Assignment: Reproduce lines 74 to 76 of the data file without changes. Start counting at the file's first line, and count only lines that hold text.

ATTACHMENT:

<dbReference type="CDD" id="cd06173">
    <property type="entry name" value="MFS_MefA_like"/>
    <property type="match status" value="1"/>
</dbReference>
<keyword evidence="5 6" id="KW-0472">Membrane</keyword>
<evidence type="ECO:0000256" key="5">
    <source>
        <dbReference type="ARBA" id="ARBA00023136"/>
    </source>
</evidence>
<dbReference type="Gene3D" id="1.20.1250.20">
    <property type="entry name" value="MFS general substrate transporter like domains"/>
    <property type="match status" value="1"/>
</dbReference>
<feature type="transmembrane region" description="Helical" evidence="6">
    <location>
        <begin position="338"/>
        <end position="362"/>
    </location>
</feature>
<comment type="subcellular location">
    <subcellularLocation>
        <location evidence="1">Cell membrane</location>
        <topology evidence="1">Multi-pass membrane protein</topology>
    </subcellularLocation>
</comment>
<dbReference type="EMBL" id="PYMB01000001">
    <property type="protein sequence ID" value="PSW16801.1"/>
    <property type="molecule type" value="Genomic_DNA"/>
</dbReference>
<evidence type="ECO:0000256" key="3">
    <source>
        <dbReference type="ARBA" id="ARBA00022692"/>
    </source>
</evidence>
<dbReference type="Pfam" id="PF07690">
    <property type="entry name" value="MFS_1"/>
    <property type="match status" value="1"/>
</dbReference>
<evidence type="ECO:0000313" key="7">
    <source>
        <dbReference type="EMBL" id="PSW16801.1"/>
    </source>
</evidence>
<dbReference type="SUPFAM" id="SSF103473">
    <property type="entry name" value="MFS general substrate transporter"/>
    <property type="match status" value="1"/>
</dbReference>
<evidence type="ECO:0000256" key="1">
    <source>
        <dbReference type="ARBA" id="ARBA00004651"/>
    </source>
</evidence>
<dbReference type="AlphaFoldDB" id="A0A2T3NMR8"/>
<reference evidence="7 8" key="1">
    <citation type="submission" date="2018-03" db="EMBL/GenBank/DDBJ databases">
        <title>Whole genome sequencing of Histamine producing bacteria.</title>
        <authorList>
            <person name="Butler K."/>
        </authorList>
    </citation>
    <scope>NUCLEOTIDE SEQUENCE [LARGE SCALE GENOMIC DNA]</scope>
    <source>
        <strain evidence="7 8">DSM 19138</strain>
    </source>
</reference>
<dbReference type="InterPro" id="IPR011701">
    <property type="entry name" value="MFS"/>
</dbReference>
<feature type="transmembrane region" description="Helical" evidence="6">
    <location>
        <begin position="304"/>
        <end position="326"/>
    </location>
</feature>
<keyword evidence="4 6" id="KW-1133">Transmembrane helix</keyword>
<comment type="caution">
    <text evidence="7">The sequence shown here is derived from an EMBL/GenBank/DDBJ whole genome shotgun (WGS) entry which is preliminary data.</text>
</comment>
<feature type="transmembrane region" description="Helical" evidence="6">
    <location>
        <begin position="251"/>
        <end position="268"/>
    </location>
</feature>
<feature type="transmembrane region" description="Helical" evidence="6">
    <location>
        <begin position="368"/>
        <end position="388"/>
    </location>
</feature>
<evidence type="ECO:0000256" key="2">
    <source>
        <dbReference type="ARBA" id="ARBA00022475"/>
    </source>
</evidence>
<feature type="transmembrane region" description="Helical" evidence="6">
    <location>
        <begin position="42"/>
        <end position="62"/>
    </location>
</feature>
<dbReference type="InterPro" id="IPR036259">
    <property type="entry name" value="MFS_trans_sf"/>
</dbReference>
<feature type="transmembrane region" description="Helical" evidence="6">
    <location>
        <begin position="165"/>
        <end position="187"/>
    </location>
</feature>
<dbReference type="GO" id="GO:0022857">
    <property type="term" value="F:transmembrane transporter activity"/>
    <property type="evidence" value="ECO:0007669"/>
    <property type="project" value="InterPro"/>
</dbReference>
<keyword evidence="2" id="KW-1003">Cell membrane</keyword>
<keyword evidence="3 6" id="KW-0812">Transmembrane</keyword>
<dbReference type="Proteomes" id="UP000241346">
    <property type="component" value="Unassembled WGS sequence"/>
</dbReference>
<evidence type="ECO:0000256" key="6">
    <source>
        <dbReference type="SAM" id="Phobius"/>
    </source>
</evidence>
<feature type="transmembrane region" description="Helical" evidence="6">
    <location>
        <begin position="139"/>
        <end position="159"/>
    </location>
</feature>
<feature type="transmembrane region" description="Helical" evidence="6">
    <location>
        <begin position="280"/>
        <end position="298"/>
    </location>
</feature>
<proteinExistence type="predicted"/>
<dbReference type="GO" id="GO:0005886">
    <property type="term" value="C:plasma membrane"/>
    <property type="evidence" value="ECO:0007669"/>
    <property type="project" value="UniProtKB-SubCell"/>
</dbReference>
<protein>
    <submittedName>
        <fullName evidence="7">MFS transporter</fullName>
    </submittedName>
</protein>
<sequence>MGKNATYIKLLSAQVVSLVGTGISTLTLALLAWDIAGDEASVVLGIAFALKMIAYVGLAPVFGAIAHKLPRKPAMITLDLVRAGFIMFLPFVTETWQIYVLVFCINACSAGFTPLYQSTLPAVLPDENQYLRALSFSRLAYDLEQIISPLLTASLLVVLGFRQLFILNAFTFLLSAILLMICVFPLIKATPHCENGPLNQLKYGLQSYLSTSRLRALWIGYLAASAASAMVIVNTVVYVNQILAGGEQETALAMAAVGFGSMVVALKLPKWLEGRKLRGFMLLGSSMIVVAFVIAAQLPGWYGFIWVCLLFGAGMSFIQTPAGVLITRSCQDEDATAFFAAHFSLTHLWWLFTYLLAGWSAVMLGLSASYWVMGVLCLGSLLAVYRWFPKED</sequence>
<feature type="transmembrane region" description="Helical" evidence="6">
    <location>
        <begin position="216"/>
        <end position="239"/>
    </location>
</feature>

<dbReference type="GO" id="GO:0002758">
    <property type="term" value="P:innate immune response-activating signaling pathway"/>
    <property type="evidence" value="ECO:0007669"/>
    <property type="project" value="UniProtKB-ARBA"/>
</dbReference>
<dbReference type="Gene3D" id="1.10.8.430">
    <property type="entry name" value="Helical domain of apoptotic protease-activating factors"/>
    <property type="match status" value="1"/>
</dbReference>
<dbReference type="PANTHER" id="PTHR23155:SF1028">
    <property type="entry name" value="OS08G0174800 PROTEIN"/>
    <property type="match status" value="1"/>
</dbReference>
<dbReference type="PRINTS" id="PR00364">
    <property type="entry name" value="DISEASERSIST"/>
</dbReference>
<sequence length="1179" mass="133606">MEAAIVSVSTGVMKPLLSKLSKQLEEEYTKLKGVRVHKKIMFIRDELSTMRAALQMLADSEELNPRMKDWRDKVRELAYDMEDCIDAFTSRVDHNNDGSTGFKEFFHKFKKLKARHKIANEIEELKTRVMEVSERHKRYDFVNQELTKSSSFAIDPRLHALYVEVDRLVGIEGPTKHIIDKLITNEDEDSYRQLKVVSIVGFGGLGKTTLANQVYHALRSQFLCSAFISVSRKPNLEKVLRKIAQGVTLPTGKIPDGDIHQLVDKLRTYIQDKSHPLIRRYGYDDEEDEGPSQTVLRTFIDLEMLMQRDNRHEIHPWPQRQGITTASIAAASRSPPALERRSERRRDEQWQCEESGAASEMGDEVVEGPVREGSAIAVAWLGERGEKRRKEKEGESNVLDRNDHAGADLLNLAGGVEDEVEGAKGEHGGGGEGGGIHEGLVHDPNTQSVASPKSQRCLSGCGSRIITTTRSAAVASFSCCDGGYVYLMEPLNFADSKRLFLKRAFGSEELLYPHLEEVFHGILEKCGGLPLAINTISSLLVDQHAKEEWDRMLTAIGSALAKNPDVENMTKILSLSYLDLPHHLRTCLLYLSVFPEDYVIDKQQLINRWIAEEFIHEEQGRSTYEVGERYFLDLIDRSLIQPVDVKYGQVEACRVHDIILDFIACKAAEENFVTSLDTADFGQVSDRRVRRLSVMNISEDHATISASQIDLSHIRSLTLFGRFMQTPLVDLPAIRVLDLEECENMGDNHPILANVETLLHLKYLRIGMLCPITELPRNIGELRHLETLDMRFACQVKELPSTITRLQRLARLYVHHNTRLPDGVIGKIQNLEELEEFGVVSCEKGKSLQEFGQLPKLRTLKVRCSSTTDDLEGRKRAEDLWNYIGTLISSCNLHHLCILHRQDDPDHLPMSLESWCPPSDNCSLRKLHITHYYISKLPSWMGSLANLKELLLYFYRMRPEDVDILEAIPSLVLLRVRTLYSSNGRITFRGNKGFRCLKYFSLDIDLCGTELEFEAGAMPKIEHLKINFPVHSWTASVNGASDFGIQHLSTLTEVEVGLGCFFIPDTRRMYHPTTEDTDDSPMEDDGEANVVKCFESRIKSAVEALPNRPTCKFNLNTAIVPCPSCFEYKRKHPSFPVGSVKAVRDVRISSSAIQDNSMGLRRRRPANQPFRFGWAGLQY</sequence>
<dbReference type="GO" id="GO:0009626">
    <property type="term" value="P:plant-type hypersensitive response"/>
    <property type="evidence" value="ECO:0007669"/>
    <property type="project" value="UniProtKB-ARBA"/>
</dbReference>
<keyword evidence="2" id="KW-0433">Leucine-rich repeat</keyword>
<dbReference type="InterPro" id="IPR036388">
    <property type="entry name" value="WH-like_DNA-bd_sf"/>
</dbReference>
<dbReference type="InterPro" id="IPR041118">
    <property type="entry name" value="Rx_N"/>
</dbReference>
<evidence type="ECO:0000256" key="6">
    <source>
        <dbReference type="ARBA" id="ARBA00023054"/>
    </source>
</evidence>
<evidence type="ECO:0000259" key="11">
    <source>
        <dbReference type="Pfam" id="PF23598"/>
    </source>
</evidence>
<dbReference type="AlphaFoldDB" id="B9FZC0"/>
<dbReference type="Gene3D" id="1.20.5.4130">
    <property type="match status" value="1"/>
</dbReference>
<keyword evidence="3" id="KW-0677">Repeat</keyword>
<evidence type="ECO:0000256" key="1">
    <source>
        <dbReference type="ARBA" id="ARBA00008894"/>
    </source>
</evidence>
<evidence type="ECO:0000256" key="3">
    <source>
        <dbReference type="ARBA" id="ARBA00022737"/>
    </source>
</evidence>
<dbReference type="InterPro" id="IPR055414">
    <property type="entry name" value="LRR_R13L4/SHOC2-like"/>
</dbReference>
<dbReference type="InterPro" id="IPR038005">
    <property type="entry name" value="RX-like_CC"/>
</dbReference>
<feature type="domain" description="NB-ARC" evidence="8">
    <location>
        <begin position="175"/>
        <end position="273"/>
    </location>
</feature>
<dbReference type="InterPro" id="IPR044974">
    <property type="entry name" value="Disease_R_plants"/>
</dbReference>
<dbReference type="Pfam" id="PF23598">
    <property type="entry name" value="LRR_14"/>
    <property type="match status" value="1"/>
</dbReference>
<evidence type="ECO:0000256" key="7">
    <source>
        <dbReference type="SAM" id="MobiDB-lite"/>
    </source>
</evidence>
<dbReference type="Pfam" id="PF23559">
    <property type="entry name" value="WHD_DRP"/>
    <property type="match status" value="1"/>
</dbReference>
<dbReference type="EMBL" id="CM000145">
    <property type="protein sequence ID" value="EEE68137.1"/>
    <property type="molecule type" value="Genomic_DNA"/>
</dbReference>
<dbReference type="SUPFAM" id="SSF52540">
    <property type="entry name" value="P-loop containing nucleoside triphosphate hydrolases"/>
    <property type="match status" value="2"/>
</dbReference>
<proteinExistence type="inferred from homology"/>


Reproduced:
    </location>
</feature>
<keyword evidence="4 6" id="KW-1133">Transmembrane helix</keyword>